We request that any charges currently pending or being considered against any members of this congregation either in church court or civil court be dropped, and that a commitment be made to not bring any future charges, either in church court or civil court, against any members of this congregation for any perceived or alleged actions surrounding or leading up to this current situation.

They were clearly concerned about coming under discipline for their actions; rightly so.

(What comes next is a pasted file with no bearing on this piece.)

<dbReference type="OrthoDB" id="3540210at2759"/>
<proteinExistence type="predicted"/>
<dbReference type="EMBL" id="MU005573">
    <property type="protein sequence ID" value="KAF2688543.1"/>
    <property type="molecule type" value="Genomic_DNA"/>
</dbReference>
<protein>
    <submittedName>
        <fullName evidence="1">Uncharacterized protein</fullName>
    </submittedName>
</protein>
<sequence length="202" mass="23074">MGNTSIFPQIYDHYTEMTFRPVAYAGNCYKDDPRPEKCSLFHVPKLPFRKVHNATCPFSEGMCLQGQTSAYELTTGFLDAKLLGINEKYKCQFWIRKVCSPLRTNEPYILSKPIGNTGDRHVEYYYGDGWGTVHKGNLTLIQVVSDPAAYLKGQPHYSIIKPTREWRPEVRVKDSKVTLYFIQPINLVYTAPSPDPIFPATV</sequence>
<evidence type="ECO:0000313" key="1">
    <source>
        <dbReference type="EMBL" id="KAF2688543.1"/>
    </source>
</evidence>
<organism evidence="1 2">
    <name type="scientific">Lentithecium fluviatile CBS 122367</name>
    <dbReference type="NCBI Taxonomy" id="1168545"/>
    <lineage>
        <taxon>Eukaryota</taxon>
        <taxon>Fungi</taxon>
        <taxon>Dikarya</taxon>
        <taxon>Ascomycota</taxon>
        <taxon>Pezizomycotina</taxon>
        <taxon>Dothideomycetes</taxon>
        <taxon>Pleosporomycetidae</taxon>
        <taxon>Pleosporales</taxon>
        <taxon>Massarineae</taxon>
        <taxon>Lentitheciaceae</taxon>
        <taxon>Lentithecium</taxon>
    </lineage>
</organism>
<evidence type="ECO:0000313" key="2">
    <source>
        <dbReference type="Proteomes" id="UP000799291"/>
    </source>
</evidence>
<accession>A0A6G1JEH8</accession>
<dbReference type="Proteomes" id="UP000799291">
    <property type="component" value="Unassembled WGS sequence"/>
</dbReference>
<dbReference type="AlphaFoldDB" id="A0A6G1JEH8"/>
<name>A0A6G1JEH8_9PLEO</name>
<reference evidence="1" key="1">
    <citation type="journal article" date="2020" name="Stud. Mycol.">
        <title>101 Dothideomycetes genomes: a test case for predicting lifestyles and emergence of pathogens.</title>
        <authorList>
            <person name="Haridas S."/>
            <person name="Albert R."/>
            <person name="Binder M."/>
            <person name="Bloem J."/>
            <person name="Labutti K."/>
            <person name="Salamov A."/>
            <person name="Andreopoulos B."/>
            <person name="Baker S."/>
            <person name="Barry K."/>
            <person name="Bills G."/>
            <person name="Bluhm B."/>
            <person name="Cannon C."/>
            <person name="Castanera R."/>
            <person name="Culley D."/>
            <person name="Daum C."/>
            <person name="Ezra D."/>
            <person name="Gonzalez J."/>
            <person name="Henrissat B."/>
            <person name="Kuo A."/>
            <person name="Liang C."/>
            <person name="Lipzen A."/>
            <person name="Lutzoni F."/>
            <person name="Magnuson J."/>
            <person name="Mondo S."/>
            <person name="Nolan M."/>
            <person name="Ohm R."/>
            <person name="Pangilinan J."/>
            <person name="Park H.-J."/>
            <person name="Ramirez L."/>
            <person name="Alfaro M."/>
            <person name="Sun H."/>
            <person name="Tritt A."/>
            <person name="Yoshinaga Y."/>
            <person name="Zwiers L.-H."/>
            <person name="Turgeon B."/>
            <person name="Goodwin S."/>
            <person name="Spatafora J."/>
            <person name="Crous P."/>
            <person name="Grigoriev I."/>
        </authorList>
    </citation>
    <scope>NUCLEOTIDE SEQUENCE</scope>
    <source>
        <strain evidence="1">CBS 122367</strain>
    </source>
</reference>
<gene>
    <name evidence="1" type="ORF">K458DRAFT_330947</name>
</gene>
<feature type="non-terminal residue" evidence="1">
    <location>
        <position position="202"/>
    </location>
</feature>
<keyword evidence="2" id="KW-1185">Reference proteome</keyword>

Secondly, BCO 38-3a does allow for a minister to attempt to transfer even during trial, and that’s what I attempted to do. In order to do so, you have to speak with the other body first, and I did so and was sustained in my examination. FORC then asked Illiana to transfer my trial to them, attempting to follow the PCA’s own Book of Church Order, section 38-3a. Illiana turned them down on April 10 or 11, and then proceeded with my last trial date of April 17th (if I remember correctly). At that trial date, they deposed me for “countenancing” actions that led to division. I came to the trial as a member of the PCA, and sat under 14 hours that day of testimony, etc. While FORC has sustained me, I was still in the PCA. They were attempting to get me transferred. Illiana instead deposed me I did not flee the PCA. The Moderator, upon the deposition, told me publicly that I was no longer in the PCA. Illiana has not contacted me since, nor did they assign me to a church as according to the BCO, in cases of deposition. I did not act dishonorably I am out of the PCA and have abided by their censure.